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Dog Behavior Services

Behavior Services

Just like people, dogs can struggle with fear and anxiety. When this fear goes unchecked, it can develop into behavioral issues that interfere with everyday life with your pet.

In addition to manners and skills training, Petropolis offers dog behavior training and adjustment programs aimed at helping dogs and owners overcome unique behavioral issues. Some common concerns we hear from pet parents are:

  • Aggression toward other people and dogs
  • Trembling in new places or with new people
  • Growling or lunging at the end of the leash
  • Barking at children, skateboards, or bicycles
  • Fussing at the window when strangers pass by
  • Unruly behavior in the home
  • Scaring away house guests
  • Anxiety during vet visits
Home scared dog in black and white like toy
jesse

Dr. Jesse McClure, Neuroscience & Behavior

  • PhD, Neuroscience & Behavior

  • Fear Free™ Certified Professional

  • Certified Pet Dog Trainer (CPDT-KA)

Dr. Jesse McClure has over 15 years of professional experience with dog behavior. He began his career in the US Marine Corps as a working dog handler. He and his dog Rebel spent three years deployed to combat environments providing force protection and explosive detection followed by explosive detection work state-side.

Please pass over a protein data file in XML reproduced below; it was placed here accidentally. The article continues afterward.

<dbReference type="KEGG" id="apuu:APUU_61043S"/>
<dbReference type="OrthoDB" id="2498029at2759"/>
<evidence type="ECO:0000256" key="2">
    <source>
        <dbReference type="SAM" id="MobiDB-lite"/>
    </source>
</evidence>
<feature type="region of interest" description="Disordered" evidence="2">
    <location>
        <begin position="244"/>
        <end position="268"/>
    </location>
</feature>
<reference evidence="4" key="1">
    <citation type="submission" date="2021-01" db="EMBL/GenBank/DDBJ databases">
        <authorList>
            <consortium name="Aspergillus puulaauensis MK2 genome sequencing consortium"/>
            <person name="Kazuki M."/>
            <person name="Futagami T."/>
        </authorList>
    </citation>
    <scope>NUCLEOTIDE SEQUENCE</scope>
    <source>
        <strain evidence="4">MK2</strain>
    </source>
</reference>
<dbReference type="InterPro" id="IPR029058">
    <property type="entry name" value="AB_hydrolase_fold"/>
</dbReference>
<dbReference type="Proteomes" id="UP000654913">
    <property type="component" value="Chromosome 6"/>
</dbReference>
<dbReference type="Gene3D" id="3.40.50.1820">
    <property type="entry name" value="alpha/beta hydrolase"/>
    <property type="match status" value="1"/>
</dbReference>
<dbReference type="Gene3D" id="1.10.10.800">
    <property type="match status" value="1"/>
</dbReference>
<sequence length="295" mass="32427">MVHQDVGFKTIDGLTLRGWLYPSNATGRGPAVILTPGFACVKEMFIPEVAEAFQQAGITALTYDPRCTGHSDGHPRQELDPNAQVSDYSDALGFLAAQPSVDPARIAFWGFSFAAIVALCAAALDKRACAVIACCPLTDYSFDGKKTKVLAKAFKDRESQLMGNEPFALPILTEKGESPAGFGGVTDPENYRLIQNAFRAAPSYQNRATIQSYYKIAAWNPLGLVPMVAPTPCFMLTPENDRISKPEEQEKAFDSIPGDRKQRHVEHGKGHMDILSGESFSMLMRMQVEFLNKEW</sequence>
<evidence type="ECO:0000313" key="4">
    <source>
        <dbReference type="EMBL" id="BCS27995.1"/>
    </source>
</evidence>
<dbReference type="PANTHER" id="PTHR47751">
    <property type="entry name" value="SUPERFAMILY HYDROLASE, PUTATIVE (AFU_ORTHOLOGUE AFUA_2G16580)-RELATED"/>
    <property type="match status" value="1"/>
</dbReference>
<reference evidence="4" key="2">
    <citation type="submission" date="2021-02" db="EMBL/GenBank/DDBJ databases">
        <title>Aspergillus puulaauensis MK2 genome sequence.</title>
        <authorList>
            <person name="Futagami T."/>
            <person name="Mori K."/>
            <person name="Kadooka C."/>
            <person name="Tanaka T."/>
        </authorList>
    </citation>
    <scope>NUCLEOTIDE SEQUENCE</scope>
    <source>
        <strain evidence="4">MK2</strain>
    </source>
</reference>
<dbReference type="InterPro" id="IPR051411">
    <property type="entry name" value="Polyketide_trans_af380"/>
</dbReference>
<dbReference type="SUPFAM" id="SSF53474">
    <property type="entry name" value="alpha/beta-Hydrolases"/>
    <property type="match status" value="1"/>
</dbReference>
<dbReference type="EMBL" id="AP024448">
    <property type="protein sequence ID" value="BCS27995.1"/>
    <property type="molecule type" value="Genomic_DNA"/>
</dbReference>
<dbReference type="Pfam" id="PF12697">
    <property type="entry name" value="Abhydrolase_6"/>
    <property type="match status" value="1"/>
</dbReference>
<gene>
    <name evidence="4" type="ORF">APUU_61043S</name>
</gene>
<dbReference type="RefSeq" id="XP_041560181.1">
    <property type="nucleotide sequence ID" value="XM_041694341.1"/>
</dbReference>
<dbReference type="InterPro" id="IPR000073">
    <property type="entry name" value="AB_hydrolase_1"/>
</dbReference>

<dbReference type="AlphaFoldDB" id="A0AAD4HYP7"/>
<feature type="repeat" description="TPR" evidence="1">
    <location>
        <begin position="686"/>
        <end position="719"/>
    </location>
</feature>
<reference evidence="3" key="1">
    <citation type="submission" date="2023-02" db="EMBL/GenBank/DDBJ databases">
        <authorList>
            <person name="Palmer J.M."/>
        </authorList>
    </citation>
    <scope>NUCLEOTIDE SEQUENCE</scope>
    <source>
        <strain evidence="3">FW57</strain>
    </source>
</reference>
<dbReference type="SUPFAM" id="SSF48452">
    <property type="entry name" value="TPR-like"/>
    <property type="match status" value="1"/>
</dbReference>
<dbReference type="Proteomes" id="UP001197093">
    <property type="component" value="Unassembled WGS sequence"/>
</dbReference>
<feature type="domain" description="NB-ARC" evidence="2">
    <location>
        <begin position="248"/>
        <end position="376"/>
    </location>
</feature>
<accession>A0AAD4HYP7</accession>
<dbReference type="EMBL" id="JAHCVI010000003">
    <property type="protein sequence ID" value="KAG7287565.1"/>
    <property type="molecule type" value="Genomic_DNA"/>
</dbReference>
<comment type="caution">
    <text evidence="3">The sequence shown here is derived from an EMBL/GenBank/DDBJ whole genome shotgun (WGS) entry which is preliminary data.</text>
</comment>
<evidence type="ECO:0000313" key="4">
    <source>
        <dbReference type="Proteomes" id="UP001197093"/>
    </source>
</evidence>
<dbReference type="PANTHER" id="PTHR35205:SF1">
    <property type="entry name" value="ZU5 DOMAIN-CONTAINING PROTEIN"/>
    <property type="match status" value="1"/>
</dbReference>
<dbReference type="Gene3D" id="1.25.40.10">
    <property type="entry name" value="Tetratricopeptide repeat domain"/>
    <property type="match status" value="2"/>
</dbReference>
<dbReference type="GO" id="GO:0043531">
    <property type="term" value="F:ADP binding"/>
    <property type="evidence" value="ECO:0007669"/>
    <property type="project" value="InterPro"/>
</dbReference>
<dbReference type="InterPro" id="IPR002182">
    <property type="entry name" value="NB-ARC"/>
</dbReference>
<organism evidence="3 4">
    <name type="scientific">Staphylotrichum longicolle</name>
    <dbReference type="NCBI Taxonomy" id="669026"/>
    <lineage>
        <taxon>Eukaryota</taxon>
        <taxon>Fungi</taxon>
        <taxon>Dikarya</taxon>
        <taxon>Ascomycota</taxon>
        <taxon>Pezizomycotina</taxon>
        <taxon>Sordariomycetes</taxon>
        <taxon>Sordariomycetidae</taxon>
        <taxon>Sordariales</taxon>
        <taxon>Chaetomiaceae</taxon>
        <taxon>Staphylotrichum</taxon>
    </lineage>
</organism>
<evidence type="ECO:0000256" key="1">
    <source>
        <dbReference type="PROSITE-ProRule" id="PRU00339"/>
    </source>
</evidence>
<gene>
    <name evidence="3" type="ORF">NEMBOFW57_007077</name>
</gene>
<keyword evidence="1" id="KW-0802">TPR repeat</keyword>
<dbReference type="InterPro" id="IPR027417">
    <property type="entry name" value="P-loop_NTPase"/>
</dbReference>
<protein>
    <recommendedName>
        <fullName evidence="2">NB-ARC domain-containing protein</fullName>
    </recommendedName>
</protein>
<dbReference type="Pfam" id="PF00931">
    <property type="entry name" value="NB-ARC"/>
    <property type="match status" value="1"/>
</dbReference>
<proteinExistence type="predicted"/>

Jesse then returned to college and earned a bachelor’s degree in biomedical science and animal behavior followed by a PhD in neuroscience and behavior. Throughout his education, Dr. McClure continued training dogs as a pet training instructor and behavior consultant.

Dr. McClure later conducted post-doctoral research in canine behavior genomics at the University of Massachusetts Medical School and the Broad Institute of Harvard and MIT. He spent a year as an assistant professor teaching canine science and behavior at Carroll College where he mentored student-trainers as they fostered and trained shelter dogs for scent detection, service tasks, and therapy work.